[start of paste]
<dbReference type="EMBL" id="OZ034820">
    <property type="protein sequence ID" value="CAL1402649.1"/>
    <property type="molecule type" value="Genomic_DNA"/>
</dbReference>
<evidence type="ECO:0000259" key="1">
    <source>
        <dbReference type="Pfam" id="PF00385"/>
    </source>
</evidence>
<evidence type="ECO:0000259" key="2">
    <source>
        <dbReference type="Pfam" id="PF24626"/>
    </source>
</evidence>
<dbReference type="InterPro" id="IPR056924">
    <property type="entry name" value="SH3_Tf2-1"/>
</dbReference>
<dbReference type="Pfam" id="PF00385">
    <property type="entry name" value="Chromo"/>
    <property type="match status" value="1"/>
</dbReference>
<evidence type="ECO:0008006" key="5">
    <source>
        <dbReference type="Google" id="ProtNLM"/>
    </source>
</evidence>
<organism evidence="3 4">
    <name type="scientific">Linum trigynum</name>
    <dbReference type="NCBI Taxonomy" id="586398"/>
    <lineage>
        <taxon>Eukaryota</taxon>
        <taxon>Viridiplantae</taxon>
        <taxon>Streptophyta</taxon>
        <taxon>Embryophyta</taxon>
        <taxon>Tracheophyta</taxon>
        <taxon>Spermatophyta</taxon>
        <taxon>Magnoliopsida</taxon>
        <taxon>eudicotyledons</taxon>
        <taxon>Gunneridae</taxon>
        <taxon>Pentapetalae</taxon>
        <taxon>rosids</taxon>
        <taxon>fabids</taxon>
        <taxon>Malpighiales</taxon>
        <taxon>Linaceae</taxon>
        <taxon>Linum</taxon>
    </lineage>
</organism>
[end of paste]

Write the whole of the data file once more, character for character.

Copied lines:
<dbReference type="EMBL" id="OZ034820">
    <property type="protein sequence ID" value="CAL1402649.1"/>
    <property type="molecule type" value="Genomic_DNA"/>
</dbReference>
<evidence type="ECO:0000259" key="1">
    <source>
        <dbReference type="Pfam" id="PF00385"/>
    </source>
</evidence>
<evidence type="ECO:0000259" key="2">
    <source>
        <dbReference type="Pfam" id="PF24626"/>
    </source>
</evidence>
<dbReference type="InterPro" id="IPR056924">
    <property type="entry name" value="SH3_Tf2-1"/>
</dbReference>
<dbReference type="Pfam" id="PF00385">
    <property type="entry name" value="Chromo"/>
    <property type="match status" value="1"/>
</dbReference>
<evidence type="ECO:0008006" key="5">
    <source>
        <dbReference type="Google" id="ProtNLM"/>
    </source>
</evidence>
<organism evidence="3 4">
    <name type="scientific">Linum trigynum</name>
    <dbReference type="NCBI Taxonomy" id="586398"/>
    <lineage>
        <taxon>Eukaryota</taxon>
        <taxon>Viridiplantae</taxon>
        <taxon>Streptophyta</taxon>
        <taxon>Embryophyta</taxon>
        <taxon>Tracheophyta</taxon>
        <taxon>Spermatophyta</taxon>
        <taxon>Magnoliopsida</taxon>
        <taxon>eudicotyledons</taxon>
        <taxon>Gunneridae</taxon>
        <taxon>Pentapetalae</taxon>
        <taxon>rosids</taxon>
        <taxon>fabids</taxon>
        <taxon>Malpighiales</taxon>
        <taxon>Linaceae</taxon>
        <taxon>Linum</taxon>
    </lineage>
</organism>